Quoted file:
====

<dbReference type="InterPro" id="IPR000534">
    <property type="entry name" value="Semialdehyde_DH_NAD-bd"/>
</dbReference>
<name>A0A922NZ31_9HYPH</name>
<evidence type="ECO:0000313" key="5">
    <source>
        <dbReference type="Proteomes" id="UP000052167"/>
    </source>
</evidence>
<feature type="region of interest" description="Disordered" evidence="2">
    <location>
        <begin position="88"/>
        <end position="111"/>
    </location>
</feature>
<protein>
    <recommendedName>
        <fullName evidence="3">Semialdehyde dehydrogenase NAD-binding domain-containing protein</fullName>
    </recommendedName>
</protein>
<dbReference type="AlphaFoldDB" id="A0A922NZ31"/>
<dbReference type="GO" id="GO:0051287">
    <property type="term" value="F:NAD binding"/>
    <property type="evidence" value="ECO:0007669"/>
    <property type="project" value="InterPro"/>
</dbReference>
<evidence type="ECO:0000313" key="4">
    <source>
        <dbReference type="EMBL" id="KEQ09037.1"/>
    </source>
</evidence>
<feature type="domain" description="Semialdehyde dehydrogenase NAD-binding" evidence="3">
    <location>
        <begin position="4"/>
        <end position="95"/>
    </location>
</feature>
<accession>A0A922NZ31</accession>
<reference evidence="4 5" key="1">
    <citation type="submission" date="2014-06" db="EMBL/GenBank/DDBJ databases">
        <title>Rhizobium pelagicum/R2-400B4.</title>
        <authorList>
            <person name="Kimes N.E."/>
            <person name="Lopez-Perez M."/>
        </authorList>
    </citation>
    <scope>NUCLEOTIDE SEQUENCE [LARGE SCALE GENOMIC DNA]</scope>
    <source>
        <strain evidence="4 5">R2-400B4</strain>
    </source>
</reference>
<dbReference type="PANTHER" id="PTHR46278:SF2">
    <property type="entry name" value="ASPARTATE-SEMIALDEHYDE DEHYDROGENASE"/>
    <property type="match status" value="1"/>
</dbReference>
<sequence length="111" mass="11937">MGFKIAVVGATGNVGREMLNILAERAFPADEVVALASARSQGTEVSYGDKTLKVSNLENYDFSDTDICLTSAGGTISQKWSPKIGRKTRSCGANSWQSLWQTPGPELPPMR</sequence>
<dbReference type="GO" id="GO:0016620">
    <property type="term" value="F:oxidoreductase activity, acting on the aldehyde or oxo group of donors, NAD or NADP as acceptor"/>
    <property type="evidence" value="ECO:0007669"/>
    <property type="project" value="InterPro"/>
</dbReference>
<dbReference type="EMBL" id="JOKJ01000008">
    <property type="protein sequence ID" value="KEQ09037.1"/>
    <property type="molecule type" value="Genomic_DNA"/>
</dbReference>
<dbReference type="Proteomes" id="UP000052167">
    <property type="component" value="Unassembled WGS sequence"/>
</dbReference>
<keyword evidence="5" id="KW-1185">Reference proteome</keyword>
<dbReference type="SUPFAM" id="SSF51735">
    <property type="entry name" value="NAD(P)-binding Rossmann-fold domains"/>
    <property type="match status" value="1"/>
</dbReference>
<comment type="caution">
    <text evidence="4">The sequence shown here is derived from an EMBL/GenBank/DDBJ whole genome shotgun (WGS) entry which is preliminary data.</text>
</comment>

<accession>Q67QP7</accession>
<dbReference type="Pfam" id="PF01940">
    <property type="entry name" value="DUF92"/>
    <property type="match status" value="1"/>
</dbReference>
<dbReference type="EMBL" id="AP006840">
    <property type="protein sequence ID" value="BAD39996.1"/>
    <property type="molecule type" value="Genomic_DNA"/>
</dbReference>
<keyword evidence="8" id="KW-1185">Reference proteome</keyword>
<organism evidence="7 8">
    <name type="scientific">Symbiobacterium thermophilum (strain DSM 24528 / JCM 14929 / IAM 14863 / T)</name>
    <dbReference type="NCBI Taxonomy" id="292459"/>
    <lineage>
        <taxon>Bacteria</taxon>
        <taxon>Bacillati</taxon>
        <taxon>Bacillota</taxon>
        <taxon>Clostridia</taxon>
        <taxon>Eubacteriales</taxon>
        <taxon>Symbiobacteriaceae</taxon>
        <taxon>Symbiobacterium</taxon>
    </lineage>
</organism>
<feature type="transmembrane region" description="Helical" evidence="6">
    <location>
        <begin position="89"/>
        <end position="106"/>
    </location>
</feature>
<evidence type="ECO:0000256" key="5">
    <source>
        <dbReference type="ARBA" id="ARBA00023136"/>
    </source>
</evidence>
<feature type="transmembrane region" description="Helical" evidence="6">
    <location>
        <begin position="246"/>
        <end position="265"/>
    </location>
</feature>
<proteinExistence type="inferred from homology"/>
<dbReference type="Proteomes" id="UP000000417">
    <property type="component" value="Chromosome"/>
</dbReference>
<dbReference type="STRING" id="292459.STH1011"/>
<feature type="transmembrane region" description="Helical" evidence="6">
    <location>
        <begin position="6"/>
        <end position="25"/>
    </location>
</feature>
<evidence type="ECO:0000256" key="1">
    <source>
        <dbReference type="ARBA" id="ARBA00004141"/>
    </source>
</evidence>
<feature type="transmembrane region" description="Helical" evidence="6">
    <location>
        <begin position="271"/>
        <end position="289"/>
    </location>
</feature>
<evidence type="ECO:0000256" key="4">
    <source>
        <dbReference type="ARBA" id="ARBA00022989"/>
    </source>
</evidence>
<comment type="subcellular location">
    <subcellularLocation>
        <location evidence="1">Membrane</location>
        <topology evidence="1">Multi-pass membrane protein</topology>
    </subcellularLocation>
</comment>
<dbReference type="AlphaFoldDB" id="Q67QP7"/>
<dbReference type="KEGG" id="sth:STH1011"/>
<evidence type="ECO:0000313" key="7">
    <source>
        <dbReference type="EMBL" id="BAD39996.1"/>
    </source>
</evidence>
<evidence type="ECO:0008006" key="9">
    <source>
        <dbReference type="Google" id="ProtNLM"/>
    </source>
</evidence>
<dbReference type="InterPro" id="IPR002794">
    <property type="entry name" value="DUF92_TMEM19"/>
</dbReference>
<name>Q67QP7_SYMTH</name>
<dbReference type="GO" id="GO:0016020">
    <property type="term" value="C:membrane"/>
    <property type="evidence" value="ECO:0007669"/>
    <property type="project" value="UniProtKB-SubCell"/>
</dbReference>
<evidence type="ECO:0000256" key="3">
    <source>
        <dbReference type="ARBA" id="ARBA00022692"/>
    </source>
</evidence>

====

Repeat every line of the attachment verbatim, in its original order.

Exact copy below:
<dbReference type="InterPro" id="IPR000534">
    <property type="entry name" value="Semialdehyde_DH_NAD-bd"/>
</dbReference>
<name>A0A922NZ31_9HYPH</name>
<evidence type="ECO:0000313" key="5">
    <source>
        <dbReference type="Proteomes" id="UP000052167"/>
    </source>
</evidence>
<feature type="region of interest" description="Disordered" evidence="2">
    <location>
        <begin position="88"/>
        <end position="111"/>
    </location>
</feature>
<protein>
    <recommendedName>
        <fullName evidence="3">Semialdehyde dehydrogenase NAD-binding domain-containing protein</fullName>
    </recommendedName>
</protein>
<dbReference type="AlphaFoldDB" id="A0A922NZ31"/>
<dbReference type="GO" id="GO:0051287">
    <property type="term" value="F:NAD binding"/>
    <property type="evidence" value="ECO:0007669"/>
    <property type="project" value="InterPro"/>
</dbReference>
<evidence type="ECO:0000313" key="4">
    <source>
        <dbReference type="EMBL" id="KEQ09037.1"/>
    </source>
</evidence>
<feature type="domain" description="Semialdehyde dehydrogenase NAD-binding" evidence="3">
    <location>
        <begin position="4"/>
        <end position="95"/>
    </location>
</feature>
<accession>A0A922NZ31</accession>
<reference evidence="4 5" key="1">
    <citation type="submission" date="2014-06" db="EMBL/GenBank/DDBJ databases">
        <title>Rhizobium pelagicum/R2-400B4.</title>
        <authorList>
            <person name="Kimes N.E."/>
            <person name="Lopez-Perez M."/>
        </authorList>
    </citation>
    <scope>NUCLEOTIDE SEQUENCE [LARGE SCALE GENOMIC DNA]</scope>
    <source>
        <strain evidence="4 5">R2-400B4</strain>
    </source>
</reference>
<dbReference type="PANTHER" id="PTHR46278:SF2">
    <property type="entry name" value="ASPARTATE-SEMIALDEHYDE DEHYDROGENASE"/>
    <property type="match status" value="1"/>
</dbReference>
<sequence length="111" mass="11937">MGFKIAVVGATGNVGREMLNILAERAFPADEVVALASARSQGTEVSYGDKTLKVSNLENYDFSDTDICLTSAGGTISQKWSPKIGRKTRSCGANSWQSLWQTPGPELPPMR</sequence>
<dbReference type="GO" id="GO:0016620">
    <property type="term" value="F:oxidoreductase activity, acting on the aldehyde or oxo group of donors, NAD or NADP as acceptor"/>
    <property type="evidence" value="ECO:0007669"/>
    <property type="project" value="InterPro"/>
</dbReference>
<dbReference type="EMBL" id="JOKJ01000008">
    <property type="protein sequence ID" value="KEQ09037.1"/>
    <property type="molecule type" value="Genomic_DNA"/>
</dbReference>
<dbReference type="Proteomes" id="UP000052167">
    <property type="component" value="Unassembled WGS sequence"/>
</dbReference>
<keyword evidence="5" id="KW-1185">Reference proteome</keyword>
<dbReference type="SUPFAM" id="SSF51735">
    <property type="entry name" value="NAD(P)-binding Rossmann-fold domains"/>
    <property type="match status" value="1"/>
</dbReference>
<comment type="caution">
    <text evidence="4">The sequence shown here is derived from an EMBL/GenBank/DDBJ whole genome shotgun (WGS) entry which is preliminary data.</text>
</comment>

<accession>Q67QP7</accession>
<dbReference type="Pfam" id="PF01940">
    <property type="entry name" value="DUF92"/>
    <property type="match status" value="1"/>
</dbReference>
<dbReference type="EMBL" id="AP006840">
    <property type="protein sequence ID" value="BAD39996.1"/>
    <property type="molecule type" value="Genomic_DNA"/>
</dbReference>
<keyword evidence="8" id="KW-1185">Reference proteome</keyword>
<organism evidence="7 8">
    <name type="scientific">Symbiobacterium thermophilum (strain DSM 24528 / JCM 14929 / IAM 14863 / T)</name>
    <dbReference type="NCBI Taxonomy" id="292459"/>
    <lineage>
        <taxon>Bacteria</taxon>
        <taxon>Bacillati</taxon>
        <taxon>Bacillota</taxon>
        <taxon>Clostridia</taxon>
        <taxon>Eubacteriales</taxon>
        <taxon>Symbiobacteriaceae</taxon>
        <taxon>Symbiobacterium</taxon>
    </lineage>
</organism>
<feature type="transmembrane region" description="Helical" evidence="6">
    <location>
        <begin position="89"/>
        <end position="106"/>
    </location>
</feature>
<evidence type="ECO:0000256" key="5">
    <source>
        <dbReference type="ARBA" id="ARBA00023136"/>
    </source>
</evidence>
<feature type="transmembrane region" description="Helical" evidence="6">
    <location>
        <begin position="246"/>
        <end position="265"/>
    </location>
</feature>
<proteinExistence type="inferred from homology"/>
<dbReference type="Proteomes" id="UP000000417">
    <property type="component" value="Chromosome"/>
</dbReference>
<dbReference type="STRING" id="292459.STH1011"/>
<feature type="transmembrane region" description="Helical" evidence="6">
    <location>
        <begin position="6"/>
        <end position="25"/>
    </location>
</feature>
<evidence type="ECO:0000256" key="1">
    <source>
        <dbReference type="ARBA" id="ARBA00004141"/>
    </source>
</evidence>
<feature type="transmembrane region" description="Helical" evidence="6">
    <location>
        <begin position="271"/>
        <end position="289"/>
    </location>
</feature>
<evidence type="ECO:0000256" key="4">
    <source>
        <dbReference type="ARBA" id="ARBA00022989"/>
    </source>
</evidence>
<comment type="subcellular location">
    <subcellularLocation>
        <location evidence="1">Membrane</location>
        <topology evidence="1">Multi-pass membrane protein</topology>
    </subcellularLocation>
</comment>
<dbReference type="AlphaFoldDB" id="Q67QP7"/>
<dbReference type="KEGG" id="sth:STH1011"/>
<evidence type="ECO:0000313" key="7">
    <source>
        <dbReference type="EMBL" id="BAD39996.1"/>
    </source>
</evidence>
<evidence type="ECO:0008006" key="9">
    <source>
        <dbReference type="Google" id="ProtNLM"/>
    </source>
</evidence>
<dbReference type="InterPro" id="IPR002794">
    <property type="entry name" value="DUF92_TMEM19"/>
</dbReference>
<name>Q67QP7_SYMTH</name>
<dbReference type="GO" id="GO:0016020">
    <property type="term" value="C:membrane"/>
    <property type="evidence" value="ECO:0007669"/>
    <property type="project" value="UniProtKB-SubCell"/>
</dbReference>
<evidence type="ECO:0000256" key="3">
    <source>
        <dbReference type="ARBA" id="ARBA00022692"/>
    </source>
</evidence>